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Black-led farming program in Seattle is being asked to uproot

caption: Nyema Clark, urban farmer and founder of Nurturing Roots, feeds chickens on Sunday, September 27, 2020, at Nurturing Roots in the Beacon Hill neighborhood of Seattle.
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Nyema Clark, urban farmer and founder of Nurturing Roots, feeds chickens on Sunday, September 27, 2020, at Nurturing Roots in the Beacon Hill neighborhood of Seattle.
KUOW Photo/Megan Farmer

Nurturing Roots is a Black-led community farm based in Seattle’s Beacon Hill neighborhood. It started in 2016. Now it’s being asked to leave the land they’re on by the end of the month.

Nurturing Roots is a group that’s often urged city leaders to put more land in the hands of Black farmers. Nyema Clark founded the farm, where she says they hold regular volunteer days and educational programs. The farm also provided food for people during the pandemic.

“Nurturing roots really succeeded because of community because of the bodies that showed up. And because of the hard work that was put in,” she said.

RELATED: What Black liberation looks like — 40 acres in Auburn

Nurturing Roots sits on land that’s leased out to the program by the Bethany United Church of Christ. The church says the lease isn’t being renewed because the farm didn’t give them enough notice to continue their contract before it expired. They say three other nonprofits that previously co-signed with Nurturing Roots have also declined to renew their lease with the farm. The letter to vacate says Nurturing Roots needed to give a heads up 90 days before the current lease expires.

Clark says she wants to stay.

In previous years, she says the process was much more informal and was settled often with verbal agreements. A signed lease was sometimes made months after the old one expired. Over a five year period the Church says they’ve rented the land to the program at a reduced rate. Their estimates put it at a little over 300 hundred thousand dollars that they’ve subsidized for the farm program.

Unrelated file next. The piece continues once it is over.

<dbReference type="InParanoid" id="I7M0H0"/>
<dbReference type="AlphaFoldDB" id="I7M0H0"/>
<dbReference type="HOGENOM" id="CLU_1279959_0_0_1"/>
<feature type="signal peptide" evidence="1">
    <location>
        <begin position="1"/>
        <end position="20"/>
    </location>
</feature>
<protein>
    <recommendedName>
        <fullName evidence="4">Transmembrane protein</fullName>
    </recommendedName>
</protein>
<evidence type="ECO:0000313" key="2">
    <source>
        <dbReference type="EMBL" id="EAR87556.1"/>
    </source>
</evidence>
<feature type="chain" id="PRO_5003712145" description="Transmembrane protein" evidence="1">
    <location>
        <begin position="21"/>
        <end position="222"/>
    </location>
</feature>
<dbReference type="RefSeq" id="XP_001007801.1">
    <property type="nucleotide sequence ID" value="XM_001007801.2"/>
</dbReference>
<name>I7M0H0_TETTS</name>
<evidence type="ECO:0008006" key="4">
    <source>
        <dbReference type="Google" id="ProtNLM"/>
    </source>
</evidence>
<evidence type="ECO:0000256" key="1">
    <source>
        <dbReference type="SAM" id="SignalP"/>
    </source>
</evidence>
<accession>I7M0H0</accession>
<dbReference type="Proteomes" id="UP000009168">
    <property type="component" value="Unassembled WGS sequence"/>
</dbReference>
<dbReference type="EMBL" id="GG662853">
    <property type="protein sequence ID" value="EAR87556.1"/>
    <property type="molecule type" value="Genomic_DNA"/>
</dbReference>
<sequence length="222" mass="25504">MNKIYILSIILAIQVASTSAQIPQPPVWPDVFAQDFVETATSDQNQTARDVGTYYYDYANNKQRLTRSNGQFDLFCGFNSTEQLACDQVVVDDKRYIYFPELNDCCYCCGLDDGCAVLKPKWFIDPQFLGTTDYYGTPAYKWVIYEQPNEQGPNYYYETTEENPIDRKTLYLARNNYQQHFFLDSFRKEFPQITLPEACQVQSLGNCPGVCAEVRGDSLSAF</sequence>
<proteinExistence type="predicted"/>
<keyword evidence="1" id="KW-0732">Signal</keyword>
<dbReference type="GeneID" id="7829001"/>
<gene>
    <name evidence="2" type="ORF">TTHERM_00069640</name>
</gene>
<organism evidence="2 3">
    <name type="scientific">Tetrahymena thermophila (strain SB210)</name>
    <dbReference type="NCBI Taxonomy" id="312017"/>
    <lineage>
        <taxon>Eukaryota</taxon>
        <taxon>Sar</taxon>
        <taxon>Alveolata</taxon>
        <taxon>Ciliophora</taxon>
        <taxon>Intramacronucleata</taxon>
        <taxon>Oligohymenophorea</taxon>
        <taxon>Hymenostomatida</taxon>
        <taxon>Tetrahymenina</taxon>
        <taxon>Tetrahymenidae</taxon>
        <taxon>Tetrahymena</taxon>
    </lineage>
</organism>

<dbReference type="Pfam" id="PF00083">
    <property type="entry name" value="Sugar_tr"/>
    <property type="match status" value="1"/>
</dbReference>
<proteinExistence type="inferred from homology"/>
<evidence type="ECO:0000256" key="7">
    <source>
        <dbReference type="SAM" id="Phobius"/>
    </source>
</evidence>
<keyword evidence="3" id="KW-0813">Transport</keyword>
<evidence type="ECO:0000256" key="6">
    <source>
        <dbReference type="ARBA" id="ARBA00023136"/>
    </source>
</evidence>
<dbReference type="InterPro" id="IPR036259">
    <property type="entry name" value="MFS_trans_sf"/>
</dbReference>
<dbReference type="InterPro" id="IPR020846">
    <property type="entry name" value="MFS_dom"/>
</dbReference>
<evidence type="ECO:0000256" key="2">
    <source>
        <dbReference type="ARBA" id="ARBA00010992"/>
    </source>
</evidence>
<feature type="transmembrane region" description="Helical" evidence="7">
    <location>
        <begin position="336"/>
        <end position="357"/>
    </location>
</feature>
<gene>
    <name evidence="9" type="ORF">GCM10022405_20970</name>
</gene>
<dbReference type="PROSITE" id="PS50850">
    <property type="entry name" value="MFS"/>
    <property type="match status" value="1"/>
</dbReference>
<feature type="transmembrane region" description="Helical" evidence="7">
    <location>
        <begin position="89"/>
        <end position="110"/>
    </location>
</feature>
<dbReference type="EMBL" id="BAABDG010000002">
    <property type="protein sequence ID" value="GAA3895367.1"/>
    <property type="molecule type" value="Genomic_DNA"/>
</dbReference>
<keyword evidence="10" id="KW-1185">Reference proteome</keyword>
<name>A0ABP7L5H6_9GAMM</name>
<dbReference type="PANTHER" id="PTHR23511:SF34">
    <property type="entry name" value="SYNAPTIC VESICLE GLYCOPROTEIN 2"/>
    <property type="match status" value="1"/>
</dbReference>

Clark had previously offered to buy the land from the church with a city grant multiple times, but was told it’s not for sale.

In an email to KUOW the church wrote, “We have put a tremendous amount of effort into helping Nurturing Roots. Church and community leaders we partner with have indicated, in good faith, they are willing to help Nurturing Roots find land to purchase.”

The church said it has a need for space, adding it is “in need of our church buildings and property as we expand our youth and adult ministries." The church notes it has a diverse population in its congregation.

A few years ago Clark was in talks with the Seattle Mayor Jenny Dukan, and other community leaders, to manage about 40 acres of farmland the city owns in Auburn, currently known as Red Barn Ranch. That effort has all but slowed down as new leadership has moved in. Clark says talks have begun again with the city of Seattle.

A spokesperson for the city's Parks and Recreation Department says the conversation about what will happen at Red Barn Ranch is ongoing, but wouldn't give more details.

“Any proposed use of the property will focus on closing nature deficits for underserved communities with a focus on community collaboration and partnerships to realize the mayor’s commitment to ensuring youth have more access to nature, health and wellness,” Seattle's Parks and Recreation Department said.

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